The Importance Of: Misguided Geographical Stereotypes

The Importance Of: is a semi-monthly bit on the importance of topics that aren’t really…and also irony.

She was very sweet. The blonde-haired, 20-something from Connecticut. She sat next to my wife and I during dinner at a friend’s lovely wedding in upstate New York.

We chatted openly like people do at receptions with an open bar and two bartenders. Inevitably the conversation steered towards: How do you know so-and-so? What do you do? Where are you from?

We mentioned we were from Idaho and our fair-haired neighbor responded with a question that I’ve heard before, but in less direct form.

“What kind of person does it take to live out there like that?”

Comments like those used to bother me. I look forward to them now.

I responded with, “You know, it’s really tough. But we have grandpa’s potato farm which generally gets us through most the summer, and we do a lot of fur tradin’ with the natives in the winter months. I don’t understand your question.”

But I did. Urban or rural, no one is spared from geographical stigma douchery at some point.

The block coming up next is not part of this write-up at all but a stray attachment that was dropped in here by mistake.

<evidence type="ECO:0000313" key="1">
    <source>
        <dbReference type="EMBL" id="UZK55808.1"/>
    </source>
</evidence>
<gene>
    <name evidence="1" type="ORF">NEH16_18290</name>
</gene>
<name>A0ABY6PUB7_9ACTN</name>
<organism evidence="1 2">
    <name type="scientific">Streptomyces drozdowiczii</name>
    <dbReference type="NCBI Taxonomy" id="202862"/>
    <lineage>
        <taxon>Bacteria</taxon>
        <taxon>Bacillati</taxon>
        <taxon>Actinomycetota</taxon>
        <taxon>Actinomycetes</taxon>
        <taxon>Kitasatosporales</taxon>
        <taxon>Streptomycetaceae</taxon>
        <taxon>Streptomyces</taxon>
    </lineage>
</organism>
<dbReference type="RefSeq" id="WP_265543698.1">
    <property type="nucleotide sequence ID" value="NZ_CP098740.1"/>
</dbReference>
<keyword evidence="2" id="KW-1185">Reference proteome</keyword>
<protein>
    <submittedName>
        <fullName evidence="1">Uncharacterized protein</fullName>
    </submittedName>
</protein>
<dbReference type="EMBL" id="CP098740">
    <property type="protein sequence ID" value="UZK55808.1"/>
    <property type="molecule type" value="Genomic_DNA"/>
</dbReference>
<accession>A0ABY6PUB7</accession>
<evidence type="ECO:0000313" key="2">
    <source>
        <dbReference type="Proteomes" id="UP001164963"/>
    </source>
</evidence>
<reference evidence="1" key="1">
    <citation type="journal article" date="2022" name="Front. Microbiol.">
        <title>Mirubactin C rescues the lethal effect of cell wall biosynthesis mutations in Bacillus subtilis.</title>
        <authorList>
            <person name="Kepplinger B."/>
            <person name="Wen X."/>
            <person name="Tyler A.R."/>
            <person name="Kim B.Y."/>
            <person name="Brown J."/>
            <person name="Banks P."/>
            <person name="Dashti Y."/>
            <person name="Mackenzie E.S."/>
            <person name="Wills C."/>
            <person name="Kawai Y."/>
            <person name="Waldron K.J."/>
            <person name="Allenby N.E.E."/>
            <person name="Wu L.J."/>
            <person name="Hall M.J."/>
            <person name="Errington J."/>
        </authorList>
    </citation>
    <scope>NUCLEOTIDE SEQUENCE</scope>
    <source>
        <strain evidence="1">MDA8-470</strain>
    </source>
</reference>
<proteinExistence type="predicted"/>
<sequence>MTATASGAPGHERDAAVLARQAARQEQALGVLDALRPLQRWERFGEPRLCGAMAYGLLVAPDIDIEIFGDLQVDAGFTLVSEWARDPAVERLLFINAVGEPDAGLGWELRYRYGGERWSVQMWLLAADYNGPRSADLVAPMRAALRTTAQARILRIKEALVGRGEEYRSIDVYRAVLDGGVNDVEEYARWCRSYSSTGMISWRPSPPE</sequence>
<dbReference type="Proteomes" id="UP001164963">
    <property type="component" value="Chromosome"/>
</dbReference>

On another occasion, I met some bro at a rock climbing area in central Washington. Upon finding out during our brief chat that my hometown had a state university he proceeded to ask, “What do they teach, masturbation?”

First of all, that would probably be more useful than 85% of liberal arts degrees, so the insult is less potent. Impotent even. I would double major with a law degree and become a Master Debater.

But there lies the importance of blindsiding moments of geographical ignorance from strangers. Because, as a rule, people who spew uninformed views about places they haven’t visited tend to sway other like-minded people who haven’t visited those places either, which equals fewer annoying people moving to your home. We should thank them!

And even though I bump into them more than I’d like, I’m always comforted by the fact that I’ll likely never have to see them again because I live a few days wagon ride away in a flat, corn-growing state in the Midwest.

I also remind myself that people can change. As is shown by articles like: “Reporter Who Once Bashed Minnesota Now Moving Here”.

Still, whenever a stranger metaphorically backhands me right out of the gate by insulting my choice of residence, I embrace my role as an isolationist homesteader with a Ph.D. in Masturbatory Theory, knowing that it’s probably our final interaction.


Most people are fairly cool. It’s a small percentage of immature individuals that never got hit in the face in middle school who choose to be insecure about where other people choose to live. And I’m grateful for them.

But for the sake of transparency, I admit that you can definitely still find some separatist frontiersmen along the back roads of Idaho.

I’ve always wondered what kind of person it takes to live out there like that.